Pleasant trip to BVI. The few days on Necka were especially relaxing. Sir Richard was his usual charming self. The perfect host. Tough as nails underneath of course. We chatted about old times when I sold his magazines on street corners. Had a good chuckle over that. Now it’s back to gloomy London. The rain. Keep busy is the trick. Tonight it’s the Brit Awards where it will be my privilege to introduce a succession of foulmouthed young drug addicts and make a few sarcastic remarks...in a nice way of course. Hope it won’t be too dreadful.
Only one bag so I go straight from Heathrow to South Kensington on the tube, peasant class. Nobody recognizes me. Which is both a relief and somewhat disappointing. Short walk from the tube station along King’s Road and I’m back in the mews.
The house is just as I left it. Russian oligarchs on each side now but I still like it. The renovations were definitely worth doing. Can’t remember what it looked like when I bought it all those years ago. Easier to imagine it in Dickensian times when it was used for coaches and teams of horses. My bedroom once held hay. The living room was the stable-boys quarters. Another small room upstairs was perhaps a tack room or stable-boy’s quarters. Now I use it for storing Hockney drawings, Furry Freak Brothers Comics, back issues of OZ, first editions of Naked Lunch and other collectibles. Good strong lock on the door. Coming in off street level it’s always amusing to think of great draft horses munching on hay and pissing foaming streams across the Kerman Ravar.
Time for a shower and a change of clothes and it’s off to Earls Court. The Brit Awards turn out better than I expected. Bit awkward at first. I feel like a relic from the Age of Aquarius but it passes. Nobody runs naked across the stage. Even Jarvis seems restrained. My jokes go down well and I actually start to enjoy myself. Obviously a lot of the audience hate me but that’s par for the course. What were they expecting? Russell Brand? Still I get a good round of applause and everybody seems to have a good time.
As usual the action is all backstage. That hasn’t changed. No stink bombs. Minimal dry ice. I mill around chatting amiably with this group and that, trying to remember their names. Lots of grinning entrepreneurial types in power suits, rock-writers trying to pin down elusive Zeitgeists, surfer dudes looking for the next wave. Everybody is bright and outgoing and optimistic and nobody misbehaves. It’s all good clean family fun. I find Pete Doherty having a cup of tea with Amy. Self-destruction temporarily on hold. ‘Outrageously’ coiffured young presenters keep coming up and screaming what a pleasure it is to meet me. Bullshit. They’d dance on my grave. Oh well…that’s the way it goes. The son kills the father or tries to…but they haven’t got me down yet. A person called Gaga or Google or something smears lipstick on my suit. A young lady called Lily is much more polite. She offers me an exclusive which is nice of her. Of course she may have been taking the piss. And that Duffy is quite tasty. I give the Gallagher Brothers a wide berth but even they seem subdued. All I get is a surly scowl. So the whole thing goes quite smoothly. The British music industry has finally got the award show it always wanted. Structured, safe and no embarrassing moments.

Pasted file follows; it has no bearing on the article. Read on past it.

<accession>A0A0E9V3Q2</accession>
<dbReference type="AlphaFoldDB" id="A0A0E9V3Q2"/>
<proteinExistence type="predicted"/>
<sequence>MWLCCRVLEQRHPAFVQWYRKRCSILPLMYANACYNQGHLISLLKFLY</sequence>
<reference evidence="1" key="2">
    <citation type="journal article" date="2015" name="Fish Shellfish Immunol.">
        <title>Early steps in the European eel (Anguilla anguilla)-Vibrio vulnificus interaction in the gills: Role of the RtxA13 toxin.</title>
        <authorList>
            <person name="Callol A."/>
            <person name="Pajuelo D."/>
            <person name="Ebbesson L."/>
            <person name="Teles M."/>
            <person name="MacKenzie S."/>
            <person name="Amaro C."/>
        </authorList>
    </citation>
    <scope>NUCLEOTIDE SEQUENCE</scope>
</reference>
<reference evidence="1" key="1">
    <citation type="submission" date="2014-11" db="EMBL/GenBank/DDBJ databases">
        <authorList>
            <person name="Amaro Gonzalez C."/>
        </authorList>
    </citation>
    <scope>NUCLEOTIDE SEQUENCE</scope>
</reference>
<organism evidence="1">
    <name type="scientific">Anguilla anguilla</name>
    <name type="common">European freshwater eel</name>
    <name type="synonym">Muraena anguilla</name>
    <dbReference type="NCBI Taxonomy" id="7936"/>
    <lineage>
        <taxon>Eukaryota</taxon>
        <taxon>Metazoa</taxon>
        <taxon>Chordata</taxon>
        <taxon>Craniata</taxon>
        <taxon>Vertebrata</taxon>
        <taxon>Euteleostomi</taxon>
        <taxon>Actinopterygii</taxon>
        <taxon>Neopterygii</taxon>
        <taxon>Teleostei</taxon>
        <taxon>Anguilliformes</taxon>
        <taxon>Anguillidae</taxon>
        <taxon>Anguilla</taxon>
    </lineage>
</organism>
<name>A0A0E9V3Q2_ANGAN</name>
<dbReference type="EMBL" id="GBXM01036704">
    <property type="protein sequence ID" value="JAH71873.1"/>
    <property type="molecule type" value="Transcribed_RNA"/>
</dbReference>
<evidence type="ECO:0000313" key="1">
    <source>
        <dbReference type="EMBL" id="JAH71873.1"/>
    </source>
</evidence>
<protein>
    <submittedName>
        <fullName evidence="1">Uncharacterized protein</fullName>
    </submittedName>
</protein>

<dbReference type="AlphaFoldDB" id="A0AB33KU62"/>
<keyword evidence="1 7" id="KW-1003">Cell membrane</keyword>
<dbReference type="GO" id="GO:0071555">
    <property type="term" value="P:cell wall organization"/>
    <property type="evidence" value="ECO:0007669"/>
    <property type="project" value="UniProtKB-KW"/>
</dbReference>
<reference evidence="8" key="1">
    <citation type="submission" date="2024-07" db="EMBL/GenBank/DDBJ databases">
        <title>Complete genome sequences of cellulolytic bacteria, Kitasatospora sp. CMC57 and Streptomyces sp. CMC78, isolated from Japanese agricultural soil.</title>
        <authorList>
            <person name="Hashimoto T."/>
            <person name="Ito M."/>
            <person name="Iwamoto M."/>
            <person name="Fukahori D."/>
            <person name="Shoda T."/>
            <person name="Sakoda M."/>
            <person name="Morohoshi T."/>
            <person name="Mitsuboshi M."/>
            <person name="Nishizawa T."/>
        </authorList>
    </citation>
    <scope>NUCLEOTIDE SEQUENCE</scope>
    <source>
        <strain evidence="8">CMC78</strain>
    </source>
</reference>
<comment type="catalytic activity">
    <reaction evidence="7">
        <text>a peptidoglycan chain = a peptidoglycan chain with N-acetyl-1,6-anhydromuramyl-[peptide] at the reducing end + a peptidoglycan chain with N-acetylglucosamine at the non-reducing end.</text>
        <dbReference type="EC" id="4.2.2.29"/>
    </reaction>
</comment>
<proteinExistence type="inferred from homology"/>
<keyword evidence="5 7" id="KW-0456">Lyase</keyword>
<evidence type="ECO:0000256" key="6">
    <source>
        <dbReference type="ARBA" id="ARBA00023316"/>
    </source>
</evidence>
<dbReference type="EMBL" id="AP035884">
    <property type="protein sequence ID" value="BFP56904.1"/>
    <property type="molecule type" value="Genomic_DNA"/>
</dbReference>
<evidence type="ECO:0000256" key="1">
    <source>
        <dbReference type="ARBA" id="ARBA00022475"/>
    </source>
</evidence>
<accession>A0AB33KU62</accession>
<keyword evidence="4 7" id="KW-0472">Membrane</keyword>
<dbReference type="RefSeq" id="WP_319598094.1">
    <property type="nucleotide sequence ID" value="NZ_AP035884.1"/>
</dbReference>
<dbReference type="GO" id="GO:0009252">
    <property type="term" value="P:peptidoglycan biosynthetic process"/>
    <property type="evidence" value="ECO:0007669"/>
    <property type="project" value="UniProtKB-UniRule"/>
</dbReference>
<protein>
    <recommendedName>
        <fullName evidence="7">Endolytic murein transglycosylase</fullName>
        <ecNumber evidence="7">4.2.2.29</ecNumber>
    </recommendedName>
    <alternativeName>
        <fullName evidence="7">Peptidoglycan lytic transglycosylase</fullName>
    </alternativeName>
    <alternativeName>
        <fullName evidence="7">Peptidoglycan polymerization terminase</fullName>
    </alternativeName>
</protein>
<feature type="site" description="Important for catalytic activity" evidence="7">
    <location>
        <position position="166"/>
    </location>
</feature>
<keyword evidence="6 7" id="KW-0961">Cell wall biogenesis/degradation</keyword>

So what was I doing there? Letting the buggers know I’m still on the ball I suppose. Suss out the up-and-comers. But I mustn’t be grumpy. I’m glad I did it. It was interesting just to see if any other old farts turned up. Silly really but you’ve got to keep up with the trends. Disappear for too long and you’re dead. Piercings? No thanks, and I’ll pass on the nose-rings thank you. I did think about getting my ears pierced once, well one ear anyway, but it wouldn’t look right. Simon’s just trying to be hip they’d say. I feel sorry for them in a way. They’ve got no taboos left to shatter. They’re inhibited too but they won’t admit it. Brainwashed by decades of political correctness. Scared to say anything in case it offends someone but wanting to push the envelope at the same time. Meanwhile the audience has become unshockable anyway.
I meet a young photojournalist from Tokyo who seems up for it and I invite her back for a nightcap. Her name is Kiyoko. She is trying on one of Yumi’s kimonos when Mick shows up. He’s with his new girlfriend, another leggy American model, no visible tattoos. They’ve just come from India where they stayed with the Maharaja of Jodhpur. Mick offers his appraisal of my performance. He thinks I handled it well. Wouldn’t do it himself, he says, the resentment is almost tangible these days. We talked about this and that, who’s dead and who’s still living. The current fascination with the living dead. He’s thinking of buying a place round the corner he says. Six million quid after a few renovations. Simon Hurst is doing it. I wished him luck. Kiyoko serves cups of Horlicks ceremoniously much to Sir Michael’s obvious amusement, though his American companion is nonplussed. They just don’t get it.